With Apple’s acquisition of Beats this year, headphones have suddenly become a focal point for the consumer technology industry. If you look closely, though, you’ll realize that they’ve always been there.
We take headphones for granted. We forget they’re jammed in our ears or hanging around our neck. They were “wearable” back when the term meant the shirt at the top of the laundry pile. They have been feeding us data from our smartphones since smartphones existed. Yet they have remained at the margins of the wearable tech rush. Until Apple’s $3 billion buy, that is.
Apple AAPL -0.61% , as the company is wont to do, has said little about whether its acquisition was driven by talent (namely co-founders Jimmy Iovine and Dr. Dre), technology, or something else entirely. All CEO Tim Cook seems to talk about is how much he loves music. Yet in interviews with Fortune, leaders in headphone design and biometric research say that headphones have the ability to be much more than mere private audio listening devices.
Technophiles have spent the last couple of years obsessing about wearable technology—things like fitness bands, smart watches, and funny-looking glasses intended to give the wearer easier access to information about themselves and the world around them. For headphones, their pre-existing normality may be smart headphones’ ace in the competitive hole.
“Headphones were the first mass-accepted wearables,” says Noel Lee, founder and CEO of headphone maker Monster and the lead sound engineer for the original Beats headphones. Beats took that normality a step further by turning high-end headphones into fashion accessories fit for a rock or rap star.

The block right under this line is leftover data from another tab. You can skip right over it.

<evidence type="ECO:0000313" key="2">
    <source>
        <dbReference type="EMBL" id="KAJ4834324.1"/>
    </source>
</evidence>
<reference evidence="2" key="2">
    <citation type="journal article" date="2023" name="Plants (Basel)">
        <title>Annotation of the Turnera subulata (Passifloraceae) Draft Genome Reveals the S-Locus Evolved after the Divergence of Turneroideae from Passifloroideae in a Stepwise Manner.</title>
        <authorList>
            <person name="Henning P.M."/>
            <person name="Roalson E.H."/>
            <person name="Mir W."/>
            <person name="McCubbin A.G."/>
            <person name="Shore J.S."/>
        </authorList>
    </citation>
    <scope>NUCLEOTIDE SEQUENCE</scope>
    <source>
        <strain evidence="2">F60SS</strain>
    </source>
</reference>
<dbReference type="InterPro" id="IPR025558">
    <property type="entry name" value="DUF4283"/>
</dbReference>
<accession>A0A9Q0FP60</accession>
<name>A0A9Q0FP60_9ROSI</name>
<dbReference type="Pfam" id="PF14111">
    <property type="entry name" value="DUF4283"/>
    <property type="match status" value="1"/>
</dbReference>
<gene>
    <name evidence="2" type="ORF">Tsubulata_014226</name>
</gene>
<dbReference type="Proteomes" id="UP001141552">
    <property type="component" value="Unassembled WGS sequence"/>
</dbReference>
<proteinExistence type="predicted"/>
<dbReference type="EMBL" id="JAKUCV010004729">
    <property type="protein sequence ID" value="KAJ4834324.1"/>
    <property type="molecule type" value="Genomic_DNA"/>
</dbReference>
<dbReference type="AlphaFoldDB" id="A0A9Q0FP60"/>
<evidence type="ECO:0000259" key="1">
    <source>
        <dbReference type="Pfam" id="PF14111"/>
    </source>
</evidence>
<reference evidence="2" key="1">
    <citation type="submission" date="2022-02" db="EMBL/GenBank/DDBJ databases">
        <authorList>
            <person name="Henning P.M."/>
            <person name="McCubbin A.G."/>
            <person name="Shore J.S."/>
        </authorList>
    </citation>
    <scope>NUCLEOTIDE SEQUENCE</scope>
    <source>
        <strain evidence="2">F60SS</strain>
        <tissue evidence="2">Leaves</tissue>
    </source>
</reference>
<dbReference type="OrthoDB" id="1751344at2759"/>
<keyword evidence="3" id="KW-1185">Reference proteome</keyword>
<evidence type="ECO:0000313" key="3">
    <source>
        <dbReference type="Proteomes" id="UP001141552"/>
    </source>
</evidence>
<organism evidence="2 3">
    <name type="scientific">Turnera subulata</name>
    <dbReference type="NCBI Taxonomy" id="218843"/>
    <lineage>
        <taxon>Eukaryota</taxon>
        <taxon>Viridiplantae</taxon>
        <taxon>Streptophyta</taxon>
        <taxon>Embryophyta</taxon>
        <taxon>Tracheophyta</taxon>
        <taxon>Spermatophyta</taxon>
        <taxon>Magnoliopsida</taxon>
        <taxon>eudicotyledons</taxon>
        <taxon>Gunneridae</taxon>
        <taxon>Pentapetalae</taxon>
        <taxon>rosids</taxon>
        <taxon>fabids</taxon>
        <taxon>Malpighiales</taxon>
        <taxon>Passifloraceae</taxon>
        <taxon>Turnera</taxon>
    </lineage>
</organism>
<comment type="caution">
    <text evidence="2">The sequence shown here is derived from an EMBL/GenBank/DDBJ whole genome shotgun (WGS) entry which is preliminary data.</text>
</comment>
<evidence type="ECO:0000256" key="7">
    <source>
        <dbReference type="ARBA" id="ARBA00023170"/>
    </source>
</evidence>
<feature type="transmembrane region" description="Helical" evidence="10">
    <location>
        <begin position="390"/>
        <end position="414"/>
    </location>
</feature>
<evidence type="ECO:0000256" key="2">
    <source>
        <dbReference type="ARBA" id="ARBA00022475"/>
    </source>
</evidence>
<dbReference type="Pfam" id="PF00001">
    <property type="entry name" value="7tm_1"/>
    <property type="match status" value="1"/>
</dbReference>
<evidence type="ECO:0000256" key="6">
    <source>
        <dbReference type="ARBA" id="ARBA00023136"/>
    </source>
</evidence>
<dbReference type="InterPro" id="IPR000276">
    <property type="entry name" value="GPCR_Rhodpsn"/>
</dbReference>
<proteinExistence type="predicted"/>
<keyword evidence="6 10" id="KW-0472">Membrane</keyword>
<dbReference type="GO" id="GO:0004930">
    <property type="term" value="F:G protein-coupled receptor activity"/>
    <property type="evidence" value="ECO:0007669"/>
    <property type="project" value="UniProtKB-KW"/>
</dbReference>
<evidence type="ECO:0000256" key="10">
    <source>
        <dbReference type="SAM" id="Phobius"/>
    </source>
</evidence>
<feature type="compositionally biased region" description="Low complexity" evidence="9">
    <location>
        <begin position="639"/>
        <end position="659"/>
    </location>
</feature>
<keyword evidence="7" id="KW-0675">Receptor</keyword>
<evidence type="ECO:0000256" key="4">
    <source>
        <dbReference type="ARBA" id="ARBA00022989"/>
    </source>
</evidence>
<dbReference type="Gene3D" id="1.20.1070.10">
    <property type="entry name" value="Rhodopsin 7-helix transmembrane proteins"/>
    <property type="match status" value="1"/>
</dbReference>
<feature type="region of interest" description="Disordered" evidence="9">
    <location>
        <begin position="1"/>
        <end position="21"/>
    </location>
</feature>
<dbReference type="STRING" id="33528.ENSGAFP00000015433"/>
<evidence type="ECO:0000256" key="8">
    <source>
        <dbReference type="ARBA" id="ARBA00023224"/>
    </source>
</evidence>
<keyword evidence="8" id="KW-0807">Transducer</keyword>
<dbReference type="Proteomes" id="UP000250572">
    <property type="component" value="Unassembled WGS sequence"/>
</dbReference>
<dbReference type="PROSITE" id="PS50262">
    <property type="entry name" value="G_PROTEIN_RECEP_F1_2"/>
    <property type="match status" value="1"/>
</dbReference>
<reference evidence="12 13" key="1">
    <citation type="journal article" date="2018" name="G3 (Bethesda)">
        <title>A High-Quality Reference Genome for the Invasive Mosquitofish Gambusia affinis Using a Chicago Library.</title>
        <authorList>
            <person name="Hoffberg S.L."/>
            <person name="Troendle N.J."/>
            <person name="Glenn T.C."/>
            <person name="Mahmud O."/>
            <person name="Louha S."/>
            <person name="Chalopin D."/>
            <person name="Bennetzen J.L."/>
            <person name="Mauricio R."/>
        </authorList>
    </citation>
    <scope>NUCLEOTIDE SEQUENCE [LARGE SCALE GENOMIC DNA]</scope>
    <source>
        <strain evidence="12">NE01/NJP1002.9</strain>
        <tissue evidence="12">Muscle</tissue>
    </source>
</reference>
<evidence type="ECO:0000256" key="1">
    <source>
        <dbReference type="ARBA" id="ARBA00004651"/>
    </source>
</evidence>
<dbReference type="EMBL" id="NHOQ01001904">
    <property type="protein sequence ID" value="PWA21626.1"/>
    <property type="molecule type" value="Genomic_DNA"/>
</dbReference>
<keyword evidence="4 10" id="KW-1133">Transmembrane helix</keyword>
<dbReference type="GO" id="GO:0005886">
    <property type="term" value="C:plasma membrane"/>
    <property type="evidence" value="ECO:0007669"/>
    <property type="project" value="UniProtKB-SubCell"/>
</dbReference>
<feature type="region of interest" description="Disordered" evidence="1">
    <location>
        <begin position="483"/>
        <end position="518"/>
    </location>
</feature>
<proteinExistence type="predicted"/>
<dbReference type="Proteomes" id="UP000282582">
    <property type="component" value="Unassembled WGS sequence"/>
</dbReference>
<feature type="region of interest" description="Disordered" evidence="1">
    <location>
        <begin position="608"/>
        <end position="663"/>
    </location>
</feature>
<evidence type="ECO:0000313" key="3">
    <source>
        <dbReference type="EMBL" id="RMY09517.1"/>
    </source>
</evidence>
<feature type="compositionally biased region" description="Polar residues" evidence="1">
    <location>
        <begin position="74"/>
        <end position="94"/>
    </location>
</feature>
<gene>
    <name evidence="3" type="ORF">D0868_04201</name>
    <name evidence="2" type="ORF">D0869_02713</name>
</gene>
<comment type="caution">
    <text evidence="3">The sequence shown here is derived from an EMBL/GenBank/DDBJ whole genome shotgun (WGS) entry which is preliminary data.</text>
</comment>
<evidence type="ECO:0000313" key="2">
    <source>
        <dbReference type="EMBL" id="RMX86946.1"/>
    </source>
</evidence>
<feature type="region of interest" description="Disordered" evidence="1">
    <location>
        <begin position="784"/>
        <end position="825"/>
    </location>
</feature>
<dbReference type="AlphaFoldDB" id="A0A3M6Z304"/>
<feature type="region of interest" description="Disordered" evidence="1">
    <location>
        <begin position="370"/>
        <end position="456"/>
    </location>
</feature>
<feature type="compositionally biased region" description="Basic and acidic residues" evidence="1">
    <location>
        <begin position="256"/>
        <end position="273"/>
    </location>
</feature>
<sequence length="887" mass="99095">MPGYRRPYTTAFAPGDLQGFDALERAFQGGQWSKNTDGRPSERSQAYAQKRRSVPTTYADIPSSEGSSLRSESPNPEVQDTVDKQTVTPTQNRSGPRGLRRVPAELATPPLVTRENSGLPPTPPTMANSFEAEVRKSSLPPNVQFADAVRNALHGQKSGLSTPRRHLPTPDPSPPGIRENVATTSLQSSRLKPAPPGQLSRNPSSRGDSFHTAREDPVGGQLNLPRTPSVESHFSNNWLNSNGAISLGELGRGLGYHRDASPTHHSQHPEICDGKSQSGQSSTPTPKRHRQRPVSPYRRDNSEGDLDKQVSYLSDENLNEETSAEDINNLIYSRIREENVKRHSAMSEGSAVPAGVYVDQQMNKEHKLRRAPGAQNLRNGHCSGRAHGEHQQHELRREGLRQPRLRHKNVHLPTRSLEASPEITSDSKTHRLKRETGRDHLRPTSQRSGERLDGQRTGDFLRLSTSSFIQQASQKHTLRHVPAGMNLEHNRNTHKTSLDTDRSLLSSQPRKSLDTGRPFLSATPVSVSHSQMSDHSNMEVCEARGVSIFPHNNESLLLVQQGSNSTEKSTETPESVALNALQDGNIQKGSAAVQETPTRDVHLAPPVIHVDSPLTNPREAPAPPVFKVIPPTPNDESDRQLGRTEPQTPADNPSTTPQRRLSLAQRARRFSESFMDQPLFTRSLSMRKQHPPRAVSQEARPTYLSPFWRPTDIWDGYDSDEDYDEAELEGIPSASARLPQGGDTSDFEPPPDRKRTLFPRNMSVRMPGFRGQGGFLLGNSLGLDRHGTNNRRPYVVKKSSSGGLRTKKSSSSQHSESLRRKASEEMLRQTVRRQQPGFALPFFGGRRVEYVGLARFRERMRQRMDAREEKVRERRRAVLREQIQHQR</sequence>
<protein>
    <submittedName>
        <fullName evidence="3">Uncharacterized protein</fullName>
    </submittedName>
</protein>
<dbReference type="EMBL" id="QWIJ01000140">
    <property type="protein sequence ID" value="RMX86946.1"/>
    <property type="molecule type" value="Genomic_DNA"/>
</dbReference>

But ears also happen to be great sources of biometric information. In many ways, headphones are a more logical place for digital health and sports functions than the electronic wristbands currently in vogue. “You can measure a lot more at the ear than at other parts of the body,” says Steven LeBoeuf, a specialist in ear biometrics at the sensor-design firm Valencell. That includes blood pressure, heart rate, ECG, and core body temperature, which is particularly tough to get from a wristband. Headphones may also be better at health monitoring than wristbands because putting them on is already a part of many people’s daily routines.
By combining biometric data with other sensors—GPS, an accelerometer, or an advanced sound processing unit—headphones could become a new kind of performance enhancer. “[Your headphones] could figure out if you’re cycling, or hunting, or golfing,” says I.P. Park, CTO of the audio device manufacturer Harman HAR 0.80% . “Based on the situation, maybe there are features and services these headphones could provide you.”